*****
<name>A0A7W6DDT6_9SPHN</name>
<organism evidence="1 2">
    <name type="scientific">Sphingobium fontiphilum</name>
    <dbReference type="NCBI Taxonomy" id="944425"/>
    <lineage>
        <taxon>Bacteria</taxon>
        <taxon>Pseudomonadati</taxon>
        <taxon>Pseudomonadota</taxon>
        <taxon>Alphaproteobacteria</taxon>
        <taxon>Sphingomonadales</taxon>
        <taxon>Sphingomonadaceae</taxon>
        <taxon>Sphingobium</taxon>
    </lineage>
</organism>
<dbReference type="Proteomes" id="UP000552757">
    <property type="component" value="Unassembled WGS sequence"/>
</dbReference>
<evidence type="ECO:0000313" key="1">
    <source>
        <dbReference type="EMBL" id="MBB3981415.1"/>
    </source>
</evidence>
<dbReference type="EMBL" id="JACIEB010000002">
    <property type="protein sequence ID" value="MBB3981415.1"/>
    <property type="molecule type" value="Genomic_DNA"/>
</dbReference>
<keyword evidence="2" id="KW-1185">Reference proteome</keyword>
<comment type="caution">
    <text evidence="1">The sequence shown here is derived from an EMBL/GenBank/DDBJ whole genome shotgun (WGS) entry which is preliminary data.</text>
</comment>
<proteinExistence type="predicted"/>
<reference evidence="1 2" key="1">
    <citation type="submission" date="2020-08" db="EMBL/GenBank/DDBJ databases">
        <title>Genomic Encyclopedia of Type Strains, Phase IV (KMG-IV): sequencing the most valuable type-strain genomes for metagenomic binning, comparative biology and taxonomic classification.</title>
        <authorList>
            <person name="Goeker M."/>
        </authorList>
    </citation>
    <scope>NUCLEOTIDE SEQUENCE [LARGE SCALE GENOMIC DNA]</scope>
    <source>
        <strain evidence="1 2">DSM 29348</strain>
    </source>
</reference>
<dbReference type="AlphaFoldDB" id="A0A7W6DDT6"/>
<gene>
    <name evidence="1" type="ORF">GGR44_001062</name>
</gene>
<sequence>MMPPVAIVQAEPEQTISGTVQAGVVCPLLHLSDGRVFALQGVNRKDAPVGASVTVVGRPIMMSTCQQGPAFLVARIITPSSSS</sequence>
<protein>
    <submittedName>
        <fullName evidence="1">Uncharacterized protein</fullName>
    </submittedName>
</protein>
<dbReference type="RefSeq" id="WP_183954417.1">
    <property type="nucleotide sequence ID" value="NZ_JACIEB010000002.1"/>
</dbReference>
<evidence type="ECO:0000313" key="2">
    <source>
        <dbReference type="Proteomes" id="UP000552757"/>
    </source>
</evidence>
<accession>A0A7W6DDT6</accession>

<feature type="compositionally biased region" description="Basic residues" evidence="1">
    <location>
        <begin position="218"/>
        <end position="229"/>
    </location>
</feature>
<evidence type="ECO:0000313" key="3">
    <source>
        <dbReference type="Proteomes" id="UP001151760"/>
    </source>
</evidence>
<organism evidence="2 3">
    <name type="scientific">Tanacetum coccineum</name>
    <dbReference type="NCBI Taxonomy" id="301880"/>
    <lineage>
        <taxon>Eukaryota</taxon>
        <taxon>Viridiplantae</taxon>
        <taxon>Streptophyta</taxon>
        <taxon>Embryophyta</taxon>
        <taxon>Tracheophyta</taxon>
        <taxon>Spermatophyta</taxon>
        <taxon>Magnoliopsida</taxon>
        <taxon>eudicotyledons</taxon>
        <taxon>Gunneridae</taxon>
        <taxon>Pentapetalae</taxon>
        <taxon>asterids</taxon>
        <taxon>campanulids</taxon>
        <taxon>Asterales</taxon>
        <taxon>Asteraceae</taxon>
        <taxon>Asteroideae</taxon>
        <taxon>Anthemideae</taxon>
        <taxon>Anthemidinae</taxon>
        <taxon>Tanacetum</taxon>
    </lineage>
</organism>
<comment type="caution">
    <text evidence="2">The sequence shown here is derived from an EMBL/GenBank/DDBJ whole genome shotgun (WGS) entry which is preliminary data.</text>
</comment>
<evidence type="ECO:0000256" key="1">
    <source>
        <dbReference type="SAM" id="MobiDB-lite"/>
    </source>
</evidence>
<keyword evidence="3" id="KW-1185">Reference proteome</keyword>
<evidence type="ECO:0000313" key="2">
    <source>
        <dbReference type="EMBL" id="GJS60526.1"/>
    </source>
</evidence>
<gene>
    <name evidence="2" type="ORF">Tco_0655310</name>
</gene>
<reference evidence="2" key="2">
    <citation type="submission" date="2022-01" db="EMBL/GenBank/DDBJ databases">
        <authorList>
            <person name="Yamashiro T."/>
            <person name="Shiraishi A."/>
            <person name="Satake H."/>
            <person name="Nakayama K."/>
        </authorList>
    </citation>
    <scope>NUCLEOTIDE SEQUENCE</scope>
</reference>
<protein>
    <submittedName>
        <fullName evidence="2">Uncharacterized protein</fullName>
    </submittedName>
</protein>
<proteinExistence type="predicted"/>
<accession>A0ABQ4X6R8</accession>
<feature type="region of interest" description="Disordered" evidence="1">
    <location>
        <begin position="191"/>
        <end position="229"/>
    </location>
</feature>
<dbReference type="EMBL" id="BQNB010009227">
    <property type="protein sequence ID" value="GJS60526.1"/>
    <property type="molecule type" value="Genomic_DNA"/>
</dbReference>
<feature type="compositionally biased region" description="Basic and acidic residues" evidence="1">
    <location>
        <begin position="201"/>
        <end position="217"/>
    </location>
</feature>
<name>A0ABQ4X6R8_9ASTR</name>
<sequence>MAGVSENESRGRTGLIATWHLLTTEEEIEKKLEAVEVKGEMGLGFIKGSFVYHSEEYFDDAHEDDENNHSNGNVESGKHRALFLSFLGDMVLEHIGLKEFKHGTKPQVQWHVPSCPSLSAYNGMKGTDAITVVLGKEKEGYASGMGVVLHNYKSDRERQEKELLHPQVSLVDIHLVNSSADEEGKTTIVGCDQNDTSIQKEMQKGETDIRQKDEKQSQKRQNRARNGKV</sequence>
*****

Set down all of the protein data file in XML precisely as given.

<name>A0A7W6DDT6_9SPHN</name>
<organism evidence="1 2">
    <name type="scientific">Sphingobium fontiphilum</name>
    <dbReference type="NCBI Taxonomy" id="944425"/>
    <lineage>
        <taxon>Bacteria</taxon>
        <taxon>Pseudomonadati</taxon>
        <taxon>Pseudomonadota</taxon>
        <taxon>Alphaproteobacteria</taxon>
        <taxon>Sphingomonadales</taxon>
        <taxon>Sphingomonadaceae</taxon>
        <taxon>Sphingobium</taxon>
    </lineage>
</organism>
<dbReference type="Proteomes" id="UP000552757">
    <property type="component" value="Unassembled WGS sequence"/>
</dbReference>
<evidence type="ECO:0000313" key="1">
    <source>
        <dbReference type="EMBL" id="MBB3981415.1"/>
    </source>
</evidence>
<dbReference type="EMBL" id="JACIEB010000002">
    <property type="protein sequence ID" value="MBB3981415.1"/>
    <property type="molecule type" value="Genomic_DNA"/>
</dbReference>
<keyword evidence="2" id="KW-1185">Reference proteome</keyword>
<comment type="caution">
    <text evidence="1">The sequence shown here is derived from an EMBL/GenBank/DDBJ whole genome shotgun (WGS) entry which is preliminary data.</text>
</comment>
<proteinExistence type="predicted"/>
<reference evidence="1 2" key="1">
    <citation type="submission" date="2020-08" db="EMBL/GenBank/DDBJ databases">
        <title>Genomic Encyclopedia of Type Strains, Phase IV (KMG-IV): sequencing the most valuable type-strain genomes for metagenomic binning, comparative biology and taxonomic classification.</title>
        <authorList>
            <person name="Goeker M."/>
        </authorList>
    </citation>
    <scope>NUCLEOTIDE SEQUENCE [LARGE SCALE GENOMIC DNA]</scope>
    <source>
        <strain evidence="1 2">DSM 29348</strain>
    </source>
</reference>
<dbReference type="AlphaFoldDB" id="A0A7W6DDT6"/>
<gene>
    <name evidence="1" type="ORF">GGR44_001062</name>
</gene>
<sequence>MMPPVAIVQAEPEQTISGTVQAGVVCPLLHLSDGRVFALQGVNRKDAPVGASVTVVGRPIMMSTCQQGPAFLVARIITPSSSS</sequence>
<protein>
    <submittedName>
        <fullName evidence="1">Uncharacterized protein</fullName>
    </submittedName>
</protein>
<dbReference type="RefSeq" id="WP_183954417.1">
    <property type="nucleotide sequence ID" value="NZ_JACIEB010000002.1"/>
</dbReference>
<evidence type="ECO:0000313" key="2">
    <source>
        <dbReference type="Proteomes" id="UP000552757"/>
    </source>
</evidence>
<accession>A0A7W6DDT6</accession>

<feature type="compositionally biased region" description="Basic residues" evidence="1">
    <location>
        <begin position="218"/>
        <end position="229"/>
    </location>
</feature>
<evidence type="ECO:0000313" key="3">
    <source>
        <dbReference type="Proteomes" id="UP001151760"/>
    </source>
</evidence>
<organism evidence="2 3">
    <name type="scientific">Tanacetum coccineum</name>
    <dbReference type="NCBI Taxonomy" id="301880"/>
    <lineage>
        <taxon>Eukaryota</taxon>
        <taxon>Viridiplantae</taxon>
        <taxon>Streptophyta</taxon>
        <taxon>Embryophyta</taxon>
        <taxon>Tracheophyta</taxon>
        <taxon>Spermatophyta</taxon>
        <taxon>Magnoliopsida</taxon>
        <taxon>eudicotyledons</taxon>
        <taxon>Gunneridae</taxon>
        <taxon>Pentapetalae</taxon>
        <taxon>asterids</taxon>
        <taxon>campanulids</taxon>
        <taxon>Asterales</taxon>
        <taxon>Asteraceae</taxon>
        <taxon>Asteroideae</taxon>
        <taxon>Anthemideae</taxon>
        <taxon>Anthemidinae</taxon>
        <taxon>Tanacetum</taxon>
    </lineage>
</organism>
<comment type="caution">
    <text evidence="2">The sequence shown here is derived from an EMBL/GenBank/DDBJ whole genome shotgun (WGS) entry which is preliminary data.</text>
</comment>
<evidence type="ECO:0000256" key="1">
    <source>
        <dbReference type="SAM" id="MobiDB-lite"/>
    </source>
</evidence>
<keyword evidence="3" id="KW-1185">Reference proteome</keyword>
<evidence type="ECO:0000313" key="2">
    <source>
        <dbReference type="EMBL" id="GJS60526.1"/>
    </source>
</evidence>
<gene>
    <name evidence="2" type="ORF">Tco_0655310</name>
</gene>
<reference evidence="2" key="2">
    <citation type="submission" date="2022-01" db="EMBL/GenBank/DDBJ databases">
        <authorList>
            <person name="Yamashiro T."/>
            <person name="Shiraishi A."/>
            <person name="Satake H."/>
            <person name="Nakayama K."/>
        </authorList>
    </citation>
    <scope>NUCLEOTIDE SEQUENCE</scope>
</reference>
<protein>
    <submittedName>
        <fullName evidence="2">Uncharacterized protein</fullName>
    </submittedName>
</protein>
<proteinExistence type="predicted"/>
<accession>A0ABQ4X6R8</accession>
<feature type="region of interest" description="Disordered" evidence="1">
    <location>
        <begin position="191"/>
        <end position="229"/>
    </location>
</feature>
<dbReference type="EMBL" id="BQNB010009227">
    <property type="protein sequence ID" value="GJS60526.1"/>
    <property type="molecule type" value="Genomic_DNA"/>
</dbReference>
<feature type="compositionally biased region" description="Basic and acidic residues" evidence="1">
    <location>
        <begin position="201"/>
        <end position="217"/>
    </location>
</feature>
<name>A0ABQ4X6R8_9ASTR</name>
<sequence>MAGVSENESRGRTGLIATWHLLTTEEEIEKKLEAVEVKGEMGLGFIKGSFVYHSEEYFDDAHEDDENNHSNGNVESGKHRALFLSFLGDMVLEHIGLKEFKHGTKPQVQWHVPSCPSLSAYNGMKGTDAITVVLGKEKEGYASGMGVVLHNYKSDRERQEKELLHPQVSLVDIHLVNSSADEEGKTTIVGCDQNDTSIQKEMQKGETDIRQKDEKQSQKRQNRARNGKV</sequence>